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A persons rank is based on income, occupational prestige (worth), level of education and neighborhood.
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What five categories determine social class ranking?
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1. Income 2. Wealth 3. Prestige 4. Power 5. Authority
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Income
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An individuals wages, salaries, investments, government aid, income transfers, or dividends.
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Wealth
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An individuals TOTAL value of assets. Including property, stock, bonds, insurances, real estate, etc.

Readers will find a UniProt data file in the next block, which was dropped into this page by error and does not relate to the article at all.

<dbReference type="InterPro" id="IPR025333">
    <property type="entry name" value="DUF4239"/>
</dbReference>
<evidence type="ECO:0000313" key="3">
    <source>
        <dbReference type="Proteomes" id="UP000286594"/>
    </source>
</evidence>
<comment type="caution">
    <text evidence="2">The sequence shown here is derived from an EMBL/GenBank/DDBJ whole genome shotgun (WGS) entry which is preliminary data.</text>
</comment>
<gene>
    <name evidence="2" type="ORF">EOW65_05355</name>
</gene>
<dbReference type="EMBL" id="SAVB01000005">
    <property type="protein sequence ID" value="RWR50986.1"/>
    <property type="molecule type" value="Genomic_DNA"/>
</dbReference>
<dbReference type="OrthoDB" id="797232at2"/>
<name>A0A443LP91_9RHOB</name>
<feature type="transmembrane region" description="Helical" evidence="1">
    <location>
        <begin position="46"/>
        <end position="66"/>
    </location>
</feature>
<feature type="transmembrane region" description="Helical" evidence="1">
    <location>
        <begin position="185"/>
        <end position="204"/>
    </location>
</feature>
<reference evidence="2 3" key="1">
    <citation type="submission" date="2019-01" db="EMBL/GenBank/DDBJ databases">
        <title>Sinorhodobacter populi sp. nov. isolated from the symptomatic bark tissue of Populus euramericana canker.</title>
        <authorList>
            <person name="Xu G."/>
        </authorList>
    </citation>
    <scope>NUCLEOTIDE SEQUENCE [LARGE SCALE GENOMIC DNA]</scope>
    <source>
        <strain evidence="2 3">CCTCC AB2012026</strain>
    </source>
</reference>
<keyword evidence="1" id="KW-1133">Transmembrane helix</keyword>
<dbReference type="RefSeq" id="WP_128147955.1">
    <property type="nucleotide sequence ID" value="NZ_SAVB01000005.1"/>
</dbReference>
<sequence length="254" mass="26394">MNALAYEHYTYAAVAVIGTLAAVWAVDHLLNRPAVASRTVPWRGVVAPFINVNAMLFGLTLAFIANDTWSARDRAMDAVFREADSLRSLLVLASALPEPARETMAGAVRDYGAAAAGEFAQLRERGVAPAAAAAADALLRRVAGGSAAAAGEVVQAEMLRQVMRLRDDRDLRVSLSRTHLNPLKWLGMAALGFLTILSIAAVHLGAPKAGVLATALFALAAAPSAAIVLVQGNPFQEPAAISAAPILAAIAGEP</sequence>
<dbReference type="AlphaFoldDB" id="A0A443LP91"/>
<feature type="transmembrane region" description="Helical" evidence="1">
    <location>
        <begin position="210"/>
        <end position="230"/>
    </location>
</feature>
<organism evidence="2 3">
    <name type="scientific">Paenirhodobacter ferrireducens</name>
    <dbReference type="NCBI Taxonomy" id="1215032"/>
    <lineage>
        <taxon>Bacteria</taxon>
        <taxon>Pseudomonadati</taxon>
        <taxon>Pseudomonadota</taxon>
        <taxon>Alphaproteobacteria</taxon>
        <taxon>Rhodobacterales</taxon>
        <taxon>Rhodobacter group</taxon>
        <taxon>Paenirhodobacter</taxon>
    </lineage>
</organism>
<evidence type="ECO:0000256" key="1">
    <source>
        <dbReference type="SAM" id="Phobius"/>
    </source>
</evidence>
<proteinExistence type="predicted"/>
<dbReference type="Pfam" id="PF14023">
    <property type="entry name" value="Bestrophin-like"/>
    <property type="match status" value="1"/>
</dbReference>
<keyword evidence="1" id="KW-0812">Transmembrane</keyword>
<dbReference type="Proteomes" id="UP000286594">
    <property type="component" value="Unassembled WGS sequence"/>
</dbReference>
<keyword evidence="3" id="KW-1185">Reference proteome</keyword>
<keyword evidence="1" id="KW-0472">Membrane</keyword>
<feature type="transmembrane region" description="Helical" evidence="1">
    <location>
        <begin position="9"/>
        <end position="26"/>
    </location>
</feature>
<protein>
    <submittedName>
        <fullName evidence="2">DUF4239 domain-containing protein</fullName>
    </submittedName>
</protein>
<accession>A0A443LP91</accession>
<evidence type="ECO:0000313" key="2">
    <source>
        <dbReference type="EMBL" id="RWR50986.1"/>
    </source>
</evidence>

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Prestige
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Evaluating individuals by the work they do. How they’re occupation is valued. (Which job is worth more, a CEO or a Janitor?)
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Power
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Those with more wealth have more \”power\” in society. These people hold powerful positions in political, business, and military areas as well.
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Authority
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The power people see as \”legitimate\” rather than \”coercive.\” This authority has wide spread social power because it is obeyed by people who believe those who exercise it really work.